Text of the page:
POST Online Media Lite Edition


Youth hooked on mobile messaging, voice calls still important

Staff writer |
In a Telenor Research study conducted in November-December 2015, mobile users aged 16-35 years in Telenor Group’s markets in Asia and Europe were interviewed about their mobile communication habits.

The interviewees, identified as “digital frontrunners”, were from Thailand, Malaysia, Pakistan, Norway, Sweden, Serbia, and Hungary.

Despite not dominating in the time spent on it, traditional mobile calls are seen as the most important service type in all the countries except Malaysia.

Thailand and Malaysia are the most digital of Telenor’s surveyed markets; Malaysians stand out as the most eager users of messaging apps, with the vast majority (62%) ranking them as the most important communication tool.

More than 80% of the Malaysian frontrunners use messaging apps on a daily basis compared to 49% for SMS. Looking back to the same survey in 2012, the numbers were reverse.

This strong position of messaging apps is mainly due to the success of WhatsApp amongst Malaysian frontrunners. In Thailand, Internet voice calling (32%) is a close competitor to ordinary mobile calls (35%) as the “most important” communication tool.

Serbia stood out in the survey, albeit in another sense than Malaysia. Serbia has by far the highest share of frontrunners who use ordinary phone calls and SMS on a daily basis. The large majority use traditional mobile voice calls at least once a day (94%). Yet, they are on par with Malaysia and Thailand when it comes to frontrunners’ use of messaging apps (85% use them daily).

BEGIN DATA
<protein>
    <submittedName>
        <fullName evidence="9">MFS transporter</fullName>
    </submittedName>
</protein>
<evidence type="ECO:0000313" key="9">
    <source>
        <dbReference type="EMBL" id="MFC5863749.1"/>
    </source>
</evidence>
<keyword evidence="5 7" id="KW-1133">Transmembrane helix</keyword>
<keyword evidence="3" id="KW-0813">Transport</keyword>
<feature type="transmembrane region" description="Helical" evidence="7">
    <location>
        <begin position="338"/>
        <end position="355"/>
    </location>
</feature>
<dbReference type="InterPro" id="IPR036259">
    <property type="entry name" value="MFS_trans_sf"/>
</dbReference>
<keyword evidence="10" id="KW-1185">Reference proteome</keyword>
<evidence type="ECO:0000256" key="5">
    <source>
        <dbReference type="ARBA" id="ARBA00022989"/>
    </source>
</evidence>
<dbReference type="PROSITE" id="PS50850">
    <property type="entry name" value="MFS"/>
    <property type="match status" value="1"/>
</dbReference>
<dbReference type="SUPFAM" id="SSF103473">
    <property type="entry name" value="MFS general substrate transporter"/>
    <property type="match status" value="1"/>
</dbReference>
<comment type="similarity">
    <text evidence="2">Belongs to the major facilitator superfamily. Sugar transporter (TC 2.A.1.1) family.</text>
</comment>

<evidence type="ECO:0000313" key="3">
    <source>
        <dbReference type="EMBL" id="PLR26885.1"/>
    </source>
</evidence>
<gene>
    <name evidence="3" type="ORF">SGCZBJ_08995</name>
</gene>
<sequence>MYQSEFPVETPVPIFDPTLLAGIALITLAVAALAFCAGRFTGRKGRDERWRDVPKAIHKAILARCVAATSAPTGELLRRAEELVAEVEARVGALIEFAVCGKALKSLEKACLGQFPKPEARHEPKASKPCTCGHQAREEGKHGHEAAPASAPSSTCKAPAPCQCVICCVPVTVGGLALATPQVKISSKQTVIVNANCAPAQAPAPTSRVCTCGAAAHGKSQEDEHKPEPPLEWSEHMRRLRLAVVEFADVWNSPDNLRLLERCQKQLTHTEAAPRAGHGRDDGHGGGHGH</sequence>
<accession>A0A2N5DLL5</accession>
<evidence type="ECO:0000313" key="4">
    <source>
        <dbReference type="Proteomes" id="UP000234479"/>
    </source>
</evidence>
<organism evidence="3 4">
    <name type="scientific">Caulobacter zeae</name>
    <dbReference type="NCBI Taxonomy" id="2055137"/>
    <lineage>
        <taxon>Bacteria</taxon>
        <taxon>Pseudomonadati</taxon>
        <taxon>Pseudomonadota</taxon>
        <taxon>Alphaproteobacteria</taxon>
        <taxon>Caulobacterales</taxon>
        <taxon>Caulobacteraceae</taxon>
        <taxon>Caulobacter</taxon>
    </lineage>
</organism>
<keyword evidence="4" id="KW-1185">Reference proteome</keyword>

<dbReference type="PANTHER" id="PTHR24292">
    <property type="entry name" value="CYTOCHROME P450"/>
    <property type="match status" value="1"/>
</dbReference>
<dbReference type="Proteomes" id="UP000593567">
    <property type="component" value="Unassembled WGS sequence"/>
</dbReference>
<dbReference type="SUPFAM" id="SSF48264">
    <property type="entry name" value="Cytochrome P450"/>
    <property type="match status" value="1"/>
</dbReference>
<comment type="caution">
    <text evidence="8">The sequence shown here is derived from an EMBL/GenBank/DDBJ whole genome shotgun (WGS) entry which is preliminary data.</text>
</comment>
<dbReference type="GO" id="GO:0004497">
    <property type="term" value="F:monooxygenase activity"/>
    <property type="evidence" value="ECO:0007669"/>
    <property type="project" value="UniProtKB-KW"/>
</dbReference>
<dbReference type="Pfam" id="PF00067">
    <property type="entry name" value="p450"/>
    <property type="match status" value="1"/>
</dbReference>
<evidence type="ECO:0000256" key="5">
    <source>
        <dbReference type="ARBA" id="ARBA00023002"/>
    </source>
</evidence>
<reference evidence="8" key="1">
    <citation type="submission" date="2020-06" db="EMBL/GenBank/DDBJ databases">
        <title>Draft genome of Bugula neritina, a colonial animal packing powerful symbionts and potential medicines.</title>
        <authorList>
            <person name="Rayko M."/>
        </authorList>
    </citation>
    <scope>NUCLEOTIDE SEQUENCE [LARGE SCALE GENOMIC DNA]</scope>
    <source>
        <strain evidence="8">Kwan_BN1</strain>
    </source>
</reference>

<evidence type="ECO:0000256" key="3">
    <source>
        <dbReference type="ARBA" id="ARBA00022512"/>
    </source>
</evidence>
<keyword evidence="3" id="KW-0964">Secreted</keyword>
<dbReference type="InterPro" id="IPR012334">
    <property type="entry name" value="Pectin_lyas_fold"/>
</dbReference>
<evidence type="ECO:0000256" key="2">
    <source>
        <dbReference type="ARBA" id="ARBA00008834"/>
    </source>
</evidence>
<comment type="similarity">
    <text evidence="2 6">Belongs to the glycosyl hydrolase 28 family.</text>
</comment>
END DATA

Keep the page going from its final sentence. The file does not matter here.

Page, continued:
Digital frontrunners in Hungary are ahead of their peers in Scandinavia and Pakistan when it comes to the daily use of messaging apps but behind Serbia and the Asian markets. While messaging apps are used by more than 70% on a daily basis, almost half of the Hungarian frontrunners still rank ordinary voice calls as the most important service for mobile communication.

Pakistan is an internet market still in the making, with traditional mobile calls and SMS dominating the communication habits. However, its digital frontrunners have embraced the new opportunities provided by digital communications. Almost half of those surveyed use a variety of messaging apps and more than a third use internet voice and video calls on a daily basis.

In the mature mobile internet markets of Norway and Sweden, a high share of the frontrunners still rate SMS and in particular mobile voice calls as the most important communication tools. 38% of the Norwegian respondents and 34% of the Swedish ones make traditional phone calls several times a day.

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